It’s not an unmanned aerial vehicle and it’s not the Goodyear blimp. But the Joint Land Attack Cruise Missile Defense Elevated Netted Sensor System (JLENS) may just be the next big development in aerial intelligence, surveillance and reconnaissance. JLENS consists of two large, tethered aerostats carrying long-range radars, one for long-range surveillance and the second to provide very precise intercept data. Unlike manned aircraft, the aerostats can stay airborne for very long periods of time, up to 30 days at a time. But positioned at a relatively high altitude, about 10,000 feet, JLENS can look out to about 550 kms and track hundreds of targets at one time. In fact, one of the really neat features of JLENS is that not only can it detect and track airborne objects, including as its name indicates low-flying cruise missiles, it can also locate and follow ships on the water and even vehicles on land. Unlike unmanned aerial vehicles which give privacy advocates so much concern, JLENS doesn’t have cameras so it cannot “spy” on what individuals are doing.
So what, you might ask. Well, there are lots of uses for the JLENS system both at home and abroad. JLENS has demonstrated the ability to provide intercept quality to theater air and missile defense systems, including those operated by other services. This is important in places such as the Korean Peninsula where the North Korean Army has thousands of ballistic and cruise missiles poised for a potential first strike on U.S. and allied forces. If JLENS were deployed along the Persian Gulf, it could provide continuous tracking of one of the world’s busiest waterways. In particular, it could follow the dozens of small missile boats that the Iranian Navy and Republican Guard would use, in the event of hostilities, in so-called “swarming boat” attacks against the U.S. Navy. Because JLENS can stay aloft for protracted periods of time, it would reduce the demand on manned ISR platforms to perform the same mission, allowing those scarce, high value aircraft to be employed where they are most needed and reducing overall costs of forward deployed forces while maintaining high-quality surveillance of critical parts of the world.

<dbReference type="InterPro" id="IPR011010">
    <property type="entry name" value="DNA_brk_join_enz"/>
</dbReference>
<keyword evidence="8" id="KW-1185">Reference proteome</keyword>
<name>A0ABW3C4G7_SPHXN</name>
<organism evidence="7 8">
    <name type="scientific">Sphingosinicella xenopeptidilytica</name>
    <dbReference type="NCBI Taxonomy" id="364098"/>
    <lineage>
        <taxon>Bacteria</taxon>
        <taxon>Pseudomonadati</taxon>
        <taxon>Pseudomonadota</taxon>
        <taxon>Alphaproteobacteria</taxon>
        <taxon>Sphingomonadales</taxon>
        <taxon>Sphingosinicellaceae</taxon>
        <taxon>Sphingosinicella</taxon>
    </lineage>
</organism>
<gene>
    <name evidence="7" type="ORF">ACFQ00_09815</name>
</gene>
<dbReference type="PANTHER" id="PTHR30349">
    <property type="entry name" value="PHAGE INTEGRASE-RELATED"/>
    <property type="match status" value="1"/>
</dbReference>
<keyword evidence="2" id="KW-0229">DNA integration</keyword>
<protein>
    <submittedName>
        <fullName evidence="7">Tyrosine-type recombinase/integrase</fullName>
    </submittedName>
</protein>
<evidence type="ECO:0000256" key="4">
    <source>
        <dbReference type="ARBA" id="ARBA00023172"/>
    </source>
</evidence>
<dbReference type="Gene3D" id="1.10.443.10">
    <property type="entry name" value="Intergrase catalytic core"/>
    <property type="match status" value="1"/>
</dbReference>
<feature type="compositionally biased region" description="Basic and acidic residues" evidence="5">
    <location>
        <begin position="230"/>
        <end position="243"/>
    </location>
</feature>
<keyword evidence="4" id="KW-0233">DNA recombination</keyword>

JLENS also could play an important role in securing the homeland. The Department of Homeland Security already employs aerostats along the southern border. They have limited time aloft and very limited surveillance capabilities. Moreover, they are almost exclusively intended for tracking aircraft. Because JLENS operate at a high altitude and are designed for prolonged deployment, a relatively small number of this system along the U.S. southern border could provide complete air, sea and ground surveillance at a reasonable cost. JLENS could also be used to help secure parts of the northern border, the Great Lakes area, for example.
In September, 2014, JLENS will be deployed outside Baltimore. This single system will be able to provide surveillance of the U.S coast from New York to Richmond. Lawmakers and government leaders should take the short drive up the road and check out this remarkable system.
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